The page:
Here's an amusing little tale from the land of Congress - the Senate omnibus spending bill that cut such programs as Medicaid and student loans (you know, the unnecessary stuff) was not entered into the House ledger correctly. As a result, the House technically didn't pass the same bill.
The mistake was a misplaced number - a change from a 36-month limit to a 13-month limit on permanent medical equipment for Medicare recipients. Still, the law wasn't the same, and the error is significant to the tune of $2 billion.
(It would have been nice if the mistake had gone in favor of, say, student loans or Medicaid rather than Medicare. But that's another story.)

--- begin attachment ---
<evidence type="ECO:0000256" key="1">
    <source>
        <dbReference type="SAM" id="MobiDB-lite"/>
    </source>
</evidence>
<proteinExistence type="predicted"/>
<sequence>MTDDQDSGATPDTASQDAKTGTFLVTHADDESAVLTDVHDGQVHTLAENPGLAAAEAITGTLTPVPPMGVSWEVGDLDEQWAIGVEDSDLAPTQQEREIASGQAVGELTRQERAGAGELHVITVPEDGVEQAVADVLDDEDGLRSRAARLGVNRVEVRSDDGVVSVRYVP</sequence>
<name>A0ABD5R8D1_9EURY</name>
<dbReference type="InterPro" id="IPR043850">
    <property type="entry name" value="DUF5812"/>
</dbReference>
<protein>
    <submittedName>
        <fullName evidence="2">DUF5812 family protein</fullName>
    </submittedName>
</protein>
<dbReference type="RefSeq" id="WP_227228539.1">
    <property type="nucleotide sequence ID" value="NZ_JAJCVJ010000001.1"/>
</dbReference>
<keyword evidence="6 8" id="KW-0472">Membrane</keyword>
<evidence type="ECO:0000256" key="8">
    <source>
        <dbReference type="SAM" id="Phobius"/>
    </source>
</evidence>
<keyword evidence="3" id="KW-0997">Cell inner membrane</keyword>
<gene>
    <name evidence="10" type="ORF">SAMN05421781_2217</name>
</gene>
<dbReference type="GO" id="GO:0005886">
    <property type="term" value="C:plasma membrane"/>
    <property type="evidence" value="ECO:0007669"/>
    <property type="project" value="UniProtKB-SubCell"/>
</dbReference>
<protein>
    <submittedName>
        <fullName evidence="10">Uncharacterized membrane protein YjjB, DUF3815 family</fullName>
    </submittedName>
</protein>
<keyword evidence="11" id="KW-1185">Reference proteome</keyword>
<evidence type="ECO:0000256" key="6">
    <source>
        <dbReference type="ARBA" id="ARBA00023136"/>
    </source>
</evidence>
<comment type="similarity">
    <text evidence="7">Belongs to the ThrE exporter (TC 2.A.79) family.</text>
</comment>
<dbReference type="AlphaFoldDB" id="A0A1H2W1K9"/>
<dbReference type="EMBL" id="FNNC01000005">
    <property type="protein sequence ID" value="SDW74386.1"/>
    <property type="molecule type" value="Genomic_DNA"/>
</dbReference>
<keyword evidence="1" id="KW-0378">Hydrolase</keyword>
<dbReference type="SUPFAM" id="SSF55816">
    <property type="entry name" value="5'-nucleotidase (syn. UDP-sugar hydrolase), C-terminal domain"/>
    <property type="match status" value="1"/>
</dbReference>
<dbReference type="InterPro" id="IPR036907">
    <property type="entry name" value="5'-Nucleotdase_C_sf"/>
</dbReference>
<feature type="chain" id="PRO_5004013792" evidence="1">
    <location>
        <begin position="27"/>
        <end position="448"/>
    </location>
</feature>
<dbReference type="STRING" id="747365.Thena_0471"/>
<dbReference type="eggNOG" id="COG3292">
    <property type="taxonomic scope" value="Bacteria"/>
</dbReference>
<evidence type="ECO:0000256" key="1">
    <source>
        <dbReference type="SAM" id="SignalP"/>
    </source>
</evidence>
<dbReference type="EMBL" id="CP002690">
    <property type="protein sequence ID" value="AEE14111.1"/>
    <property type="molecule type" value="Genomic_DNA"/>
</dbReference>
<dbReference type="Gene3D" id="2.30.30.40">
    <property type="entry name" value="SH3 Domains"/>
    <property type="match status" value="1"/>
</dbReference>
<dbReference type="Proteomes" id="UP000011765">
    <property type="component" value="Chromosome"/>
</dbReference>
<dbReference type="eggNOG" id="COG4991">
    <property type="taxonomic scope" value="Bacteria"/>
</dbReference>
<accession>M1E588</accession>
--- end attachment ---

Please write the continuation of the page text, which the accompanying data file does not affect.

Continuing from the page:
I was opposed to this bill, and would like nothing better than to see it crash and burn because the President and the Speaker weren't paying attention. I would laugh my ass off (while hoping that It seems to me that it should go back to the House, and that the efforts to keep it from doing so are just sheer laziness on the part of the Bush administration. To be sure, if it goes back for passage now, it might fail - it only passed 216-214.
I don't know how fair this is - a budget approved by both houses goes by the wayside because of a clerical error. I don't think any House members said, "well, I wasn't going to vote for this bill, but it's got a 36-month limit instead of a 13-month limit on medical equipment, so what the hell." But the rules are the rules, not that the Constitution really matters to this administration anyway.